In this class, we will focus on the connection between the BIM model and project specifications. If a picture is worth a thousand words, then your specifications are a picture of your construction documents. Yet these two document types are typically done separately and without any automated coordination, requiring users to manually assure that the objects represented in the model actually are correctly represented in the specifications. We will go through the process of setting up the coordination environment, as well as the scenario of coordination with those outside your office environment who may be off your company network. We will review the process of automating and controlling the flow of information and review case studies of successful projects and clients that are utilizing these methods.
Users who want to coordinate their BIM models with their specifications, architects and specifiers who would like to see a better workflow, and IT professionals who are interested in seeing how to allow outside consultants to interact with their BIM model and specifications
Peter Marchese is an Senior Consultant with Microdesk, providing support to national AEC firms in implementing BIM. He also specializes in providing implementation, custom content creation, consulting services, customized training, and leading firms through the process of creating standards and workflows based on building information modeling technology. Prior to joining Microdesk, Peter worked at Architecture firms working on residential, institutional, liturgical, and commercial projects. He has managed projects throughout all phases from design through construction documentation. Completed projects include several laboratory/research buildings, residences, libraries, movie theaters, and a new processing and distribution center for the USPS. Peter has extensive working knowledge of AutoCAD® and Revit for construction documents, presentations, animations, and renderings. He holds a bachelor of science degree in Architecture from Drexel University in Philadelphia, Pennsylvania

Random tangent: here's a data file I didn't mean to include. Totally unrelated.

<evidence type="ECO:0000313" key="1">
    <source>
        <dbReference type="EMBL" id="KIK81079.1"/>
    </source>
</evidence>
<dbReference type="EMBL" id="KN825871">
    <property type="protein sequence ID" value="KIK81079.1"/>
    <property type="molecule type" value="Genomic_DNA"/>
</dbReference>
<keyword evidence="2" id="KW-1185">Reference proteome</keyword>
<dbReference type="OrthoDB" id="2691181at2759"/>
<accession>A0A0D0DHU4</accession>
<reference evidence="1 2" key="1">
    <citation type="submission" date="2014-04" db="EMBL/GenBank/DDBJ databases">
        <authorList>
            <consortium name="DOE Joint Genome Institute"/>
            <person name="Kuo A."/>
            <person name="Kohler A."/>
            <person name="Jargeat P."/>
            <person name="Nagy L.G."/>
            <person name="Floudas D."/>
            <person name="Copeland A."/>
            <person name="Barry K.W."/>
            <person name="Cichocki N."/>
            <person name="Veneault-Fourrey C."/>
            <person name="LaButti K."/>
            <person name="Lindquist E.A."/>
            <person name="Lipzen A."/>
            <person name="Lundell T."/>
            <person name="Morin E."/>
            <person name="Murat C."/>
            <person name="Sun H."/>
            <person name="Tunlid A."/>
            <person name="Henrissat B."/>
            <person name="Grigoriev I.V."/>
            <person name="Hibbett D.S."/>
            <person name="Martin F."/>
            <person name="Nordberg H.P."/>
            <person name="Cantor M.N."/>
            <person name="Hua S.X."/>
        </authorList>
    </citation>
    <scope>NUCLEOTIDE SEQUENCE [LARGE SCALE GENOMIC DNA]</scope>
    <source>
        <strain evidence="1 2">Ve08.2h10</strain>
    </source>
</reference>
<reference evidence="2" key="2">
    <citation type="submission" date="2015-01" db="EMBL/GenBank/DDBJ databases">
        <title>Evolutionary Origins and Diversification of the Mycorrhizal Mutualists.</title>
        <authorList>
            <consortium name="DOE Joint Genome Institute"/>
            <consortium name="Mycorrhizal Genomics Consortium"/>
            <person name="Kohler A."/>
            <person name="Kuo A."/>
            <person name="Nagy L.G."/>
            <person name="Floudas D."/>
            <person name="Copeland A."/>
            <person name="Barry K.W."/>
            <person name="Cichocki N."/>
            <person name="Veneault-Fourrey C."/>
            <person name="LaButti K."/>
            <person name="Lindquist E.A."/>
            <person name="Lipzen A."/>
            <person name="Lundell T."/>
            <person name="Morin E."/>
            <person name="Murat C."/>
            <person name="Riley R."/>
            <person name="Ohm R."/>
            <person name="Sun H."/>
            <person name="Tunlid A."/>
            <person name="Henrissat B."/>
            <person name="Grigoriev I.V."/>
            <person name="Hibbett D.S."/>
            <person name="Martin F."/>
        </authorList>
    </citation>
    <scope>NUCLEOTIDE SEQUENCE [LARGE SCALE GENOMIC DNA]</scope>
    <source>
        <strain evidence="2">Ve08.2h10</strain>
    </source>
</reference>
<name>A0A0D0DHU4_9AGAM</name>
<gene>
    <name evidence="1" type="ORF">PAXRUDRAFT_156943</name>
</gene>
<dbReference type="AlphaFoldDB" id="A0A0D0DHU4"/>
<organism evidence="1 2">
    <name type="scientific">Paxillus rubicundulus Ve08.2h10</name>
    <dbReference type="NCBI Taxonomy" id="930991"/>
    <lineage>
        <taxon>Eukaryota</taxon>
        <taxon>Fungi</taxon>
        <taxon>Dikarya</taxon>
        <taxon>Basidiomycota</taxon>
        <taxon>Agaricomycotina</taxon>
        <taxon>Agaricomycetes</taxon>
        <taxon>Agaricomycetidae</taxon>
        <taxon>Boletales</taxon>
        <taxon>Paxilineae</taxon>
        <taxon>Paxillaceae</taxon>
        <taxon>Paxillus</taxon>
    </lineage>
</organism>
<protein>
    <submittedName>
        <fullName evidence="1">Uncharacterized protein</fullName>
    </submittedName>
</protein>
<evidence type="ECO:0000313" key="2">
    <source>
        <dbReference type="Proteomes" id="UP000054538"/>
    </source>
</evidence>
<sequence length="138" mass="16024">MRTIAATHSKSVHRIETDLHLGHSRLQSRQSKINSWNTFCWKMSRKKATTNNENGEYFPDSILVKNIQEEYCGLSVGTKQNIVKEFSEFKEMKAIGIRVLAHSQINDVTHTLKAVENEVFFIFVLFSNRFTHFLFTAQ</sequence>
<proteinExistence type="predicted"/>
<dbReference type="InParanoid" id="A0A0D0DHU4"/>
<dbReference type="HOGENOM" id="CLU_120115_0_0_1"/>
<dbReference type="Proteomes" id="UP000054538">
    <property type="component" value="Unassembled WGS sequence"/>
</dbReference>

Design options and project phases have been available in Revit for awhile, but many users find them difficult to understand, set up, and use. This class will begin by explaining how to set up these features for simple scenarios. Next, we will explore the intricacies of setting up and using these features in complicated workflows on workshared projects with multiple linked files.
How does one manage Revit while engaged in the communication between architect and contractor? What are some best practices and methods for creating requests for information (RFI), sketches, addenda, bulletins, and revisions? This class will focus on using out-of-the-box Revit tools for managing revisions. It will also explore some techniques for per item and per sheet tracking of individual revisions. We will review pros and cons for all construction administration process techniques.
This class will cover several pain points that are encountered while incorporating interiors into the BIM process. You will learn what to do, as well as what <em>not</em> to do when using Revit Architecture for modeling, detailing, and scheduling interior components. If you are feeling as though you are not taking full advantage of its coordinated, intelligent environment, this class will get you going in the right direction. Discover what you can do to make Revit work for you. Whether you are using an integrated architecture and interiors model, or a completely separate interiors model, these workarounds will help save time and prevent lots of headaches.